By the Book: War, What is It Good For?

By the Book: War, What is It Good For?

This week, books on the ravages of war - from 'I Believe in Unicorns' and 'No Guns At My Son’s Funeral' to 'Dear World: A Syrian Girl’s Story of War and Plea for Peace'.

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Books on ravages of war – I Believe in Unicorns (L) and No Guns at my Son’s Funeral (R). (Source: Walker Books and Roli Books)

The University Grants Commission suggested observing September 29 as “Surgical Strike Day” across varsities and higher educational institutions to pledge support to the Army on the second anniversary of the operations it carried out to foil infiltration attempts by terrorists from PoK in 2016. But, war — be it civil war, armed conflict or guerrilla warfare — is a humanitarian crisis whose burden is too heavy to bear for all concerned. If teenager Anne Frank’s diary introduced generations to the atrocities of the Nazis under Hitler during World War II, here’s a look at three lesser-known but poignant children’s books that highlight the trauma of war, that, as musician Edwin Starr rightly said, is good for “absolutely nothing”.

On September 26, 2016,  a little Syrian girl took to Twitter to articulate what many of her countrymen had been praying for: “I need peace.” Bana Alabed had been three when civil war upended what should have been an ordinary childhood. Instead of school and games of hopscotch with friends, she grew up with the sound of bombs and the fear of death. In Dear World: A Syrian Girl’s Story of War and Plea for Peace (2017, Simon and Schuster, appropriate for: 8+), Alabed, eight, speaks about growing up in the middle of a never-ending war and how it took from her things most people take for granted: friends, lessons, family outings. Interspersed with letters from her mother, the book offers a touching account of a child’s vision of war and a family’s struggle to stay together in the middle of death and destruction.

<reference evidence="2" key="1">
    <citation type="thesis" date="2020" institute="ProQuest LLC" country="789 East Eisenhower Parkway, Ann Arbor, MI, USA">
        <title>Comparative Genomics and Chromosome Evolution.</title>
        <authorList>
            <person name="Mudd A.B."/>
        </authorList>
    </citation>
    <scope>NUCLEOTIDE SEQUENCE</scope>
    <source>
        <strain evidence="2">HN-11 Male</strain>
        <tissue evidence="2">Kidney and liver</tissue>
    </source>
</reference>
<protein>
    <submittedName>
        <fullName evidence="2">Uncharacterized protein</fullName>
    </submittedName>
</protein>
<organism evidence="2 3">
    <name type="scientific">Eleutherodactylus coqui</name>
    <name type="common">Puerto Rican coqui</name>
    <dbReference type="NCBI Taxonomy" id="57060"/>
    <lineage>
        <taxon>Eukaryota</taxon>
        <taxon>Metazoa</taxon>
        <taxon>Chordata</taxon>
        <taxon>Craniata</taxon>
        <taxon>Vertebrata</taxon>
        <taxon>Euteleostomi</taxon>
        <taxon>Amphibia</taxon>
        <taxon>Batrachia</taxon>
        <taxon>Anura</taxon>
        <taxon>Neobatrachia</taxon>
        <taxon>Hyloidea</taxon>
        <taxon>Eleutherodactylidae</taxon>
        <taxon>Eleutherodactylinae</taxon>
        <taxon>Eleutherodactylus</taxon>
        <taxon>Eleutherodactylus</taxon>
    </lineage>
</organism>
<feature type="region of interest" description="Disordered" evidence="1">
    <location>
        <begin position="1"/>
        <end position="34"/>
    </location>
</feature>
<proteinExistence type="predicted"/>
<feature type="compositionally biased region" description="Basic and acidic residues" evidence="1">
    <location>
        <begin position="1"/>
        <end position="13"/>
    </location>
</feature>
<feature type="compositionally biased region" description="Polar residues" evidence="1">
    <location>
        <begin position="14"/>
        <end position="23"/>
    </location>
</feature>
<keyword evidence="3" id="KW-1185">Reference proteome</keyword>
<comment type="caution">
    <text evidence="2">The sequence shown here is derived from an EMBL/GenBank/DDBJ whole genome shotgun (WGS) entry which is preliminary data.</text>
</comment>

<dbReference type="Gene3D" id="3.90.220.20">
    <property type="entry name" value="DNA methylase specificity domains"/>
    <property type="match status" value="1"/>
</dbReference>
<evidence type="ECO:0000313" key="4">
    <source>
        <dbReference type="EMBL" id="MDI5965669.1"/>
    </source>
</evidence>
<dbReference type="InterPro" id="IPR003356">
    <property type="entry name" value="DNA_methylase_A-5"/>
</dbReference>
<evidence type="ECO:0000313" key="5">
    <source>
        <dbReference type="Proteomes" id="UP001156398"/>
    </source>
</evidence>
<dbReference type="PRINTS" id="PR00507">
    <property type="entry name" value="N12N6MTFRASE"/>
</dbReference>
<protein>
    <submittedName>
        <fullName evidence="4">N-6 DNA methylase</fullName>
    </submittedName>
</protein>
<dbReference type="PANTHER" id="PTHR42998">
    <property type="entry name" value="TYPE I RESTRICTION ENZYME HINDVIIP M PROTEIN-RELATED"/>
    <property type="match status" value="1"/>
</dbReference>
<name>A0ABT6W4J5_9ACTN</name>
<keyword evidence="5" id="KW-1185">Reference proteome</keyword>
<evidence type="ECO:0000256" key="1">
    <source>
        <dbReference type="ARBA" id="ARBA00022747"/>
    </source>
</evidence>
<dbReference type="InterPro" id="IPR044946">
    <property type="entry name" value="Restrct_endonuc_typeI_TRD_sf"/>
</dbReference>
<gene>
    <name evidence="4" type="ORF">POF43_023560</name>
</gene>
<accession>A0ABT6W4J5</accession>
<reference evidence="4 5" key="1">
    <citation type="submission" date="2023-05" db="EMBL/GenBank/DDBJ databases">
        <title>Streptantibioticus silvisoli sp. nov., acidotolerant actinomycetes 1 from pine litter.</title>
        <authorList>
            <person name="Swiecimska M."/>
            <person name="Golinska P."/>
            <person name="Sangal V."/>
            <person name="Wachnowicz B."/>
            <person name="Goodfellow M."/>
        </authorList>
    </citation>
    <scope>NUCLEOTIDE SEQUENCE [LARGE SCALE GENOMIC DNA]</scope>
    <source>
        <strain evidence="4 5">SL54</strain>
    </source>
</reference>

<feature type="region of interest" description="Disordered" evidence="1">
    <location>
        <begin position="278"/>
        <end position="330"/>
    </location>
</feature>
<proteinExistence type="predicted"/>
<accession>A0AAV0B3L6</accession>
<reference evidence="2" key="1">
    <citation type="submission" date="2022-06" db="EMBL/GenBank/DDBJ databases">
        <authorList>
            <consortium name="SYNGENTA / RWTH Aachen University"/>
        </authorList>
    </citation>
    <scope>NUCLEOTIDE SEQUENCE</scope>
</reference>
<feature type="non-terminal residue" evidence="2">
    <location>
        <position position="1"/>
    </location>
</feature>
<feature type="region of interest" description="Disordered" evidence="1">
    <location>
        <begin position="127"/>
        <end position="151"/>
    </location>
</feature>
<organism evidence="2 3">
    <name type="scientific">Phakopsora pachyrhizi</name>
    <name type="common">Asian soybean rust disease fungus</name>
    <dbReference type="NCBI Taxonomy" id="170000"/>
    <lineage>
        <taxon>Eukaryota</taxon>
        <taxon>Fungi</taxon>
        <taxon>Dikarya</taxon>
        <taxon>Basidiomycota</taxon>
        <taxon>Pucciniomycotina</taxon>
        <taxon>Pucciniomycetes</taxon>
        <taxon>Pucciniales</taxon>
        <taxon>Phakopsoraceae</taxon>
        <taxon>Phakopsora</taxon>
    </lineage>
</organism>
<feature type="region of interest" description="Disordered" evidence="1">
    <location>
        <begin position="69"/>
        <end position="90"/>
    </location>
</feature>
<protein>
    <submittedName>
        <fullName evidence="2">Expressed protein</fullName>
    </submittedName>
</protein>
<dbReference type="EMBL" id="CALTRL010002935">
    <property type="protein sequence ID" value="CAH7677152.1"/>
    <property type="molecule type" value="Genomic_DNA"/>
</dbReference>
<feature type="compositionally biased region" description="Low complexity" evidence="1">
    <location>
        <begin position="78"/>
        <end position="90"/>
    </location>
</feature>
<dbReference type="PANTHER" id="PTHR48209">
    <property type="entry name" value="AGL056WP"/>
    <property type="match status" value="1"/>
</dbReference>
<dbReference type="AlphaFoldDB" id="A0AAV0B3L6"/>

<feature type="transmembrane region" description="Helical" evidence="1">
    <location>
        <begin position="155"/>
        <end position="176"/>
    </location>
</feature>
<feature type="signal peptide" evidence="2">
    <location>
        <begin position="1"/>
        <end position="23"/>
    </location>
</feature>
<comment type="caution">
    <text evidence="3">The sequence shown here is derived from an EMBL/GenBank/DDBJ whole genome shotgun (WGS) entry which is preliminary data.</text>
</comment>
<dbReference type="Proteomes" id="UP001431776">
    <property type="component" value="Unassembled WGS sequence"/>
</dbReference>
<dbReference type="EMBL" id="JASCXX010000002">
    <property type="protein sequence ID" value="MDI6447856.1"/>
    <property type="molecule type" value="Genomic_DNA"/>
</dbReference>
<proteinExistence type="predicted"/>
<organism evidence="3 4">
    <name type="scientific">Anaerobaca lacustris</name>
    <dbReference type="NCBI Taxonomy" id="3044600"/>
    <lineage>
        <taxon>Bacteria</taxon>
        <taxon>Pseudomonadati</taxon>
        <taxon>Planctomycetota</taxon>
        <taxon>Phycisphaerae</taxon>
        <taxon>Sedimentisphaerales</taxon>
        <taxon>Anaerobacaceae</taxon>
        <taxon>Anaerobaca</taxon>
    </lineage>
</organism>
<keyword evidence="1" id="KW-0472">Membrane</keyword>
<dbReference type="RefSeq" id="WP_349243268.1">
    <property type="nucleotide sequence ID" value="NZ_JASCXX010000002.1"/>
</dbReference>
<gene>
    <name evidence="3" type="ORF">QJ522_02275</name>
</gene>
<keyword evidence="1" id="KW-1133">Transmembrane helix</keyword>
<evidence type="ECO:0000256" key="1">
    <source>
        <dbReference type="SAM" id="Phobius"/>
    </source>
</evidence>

When Paro Anand’s No Guns At My Son’s Funeral came out in 2005, (Roli Books, appropriate for 12+), it struck a chord for its very realistic depiction of the impact of the Kashmir crisis on the young. Aftab is born in the troubled Valley and his life is a curious mix of cricket, curfews, fear and adrenaline rush. But, unknown to his parents, Aftab is also drawn to the charismatic Akram, who is gathering forces to carry out a dangerous mission against the state. Soon, Aftab is drawn into his circle of hate. Aftab’s struggles to balance his family’s hope for Aman and his growing faith in Akram’s ideology of an eye-for-an-eye soon spiral out of control. In a world, where violence is only an incitement away, Anand’s book is a heartrending, terrifying story of the real cost of war.

If Private Peaceful (2003) is one of Michael Morpurgo’s most well-known children’s books on war, one of his most heartwarming stories is I Believe in Unicorns (2005, Walker Books, appropriate for 7+). In an unnamed European country, eight-year-old Tomas would rather spend his days playing than going to school, reading or visiting the public library. But, when a new librarian joins and begins telling stories to the children who gather there, slowly Tomas becomes a convert to the power of literature to hold and to heal. When war and destruction come to his country, Tomas and the other children must help his father and the librarian to save the treasures they all hold dearest: the books in the library.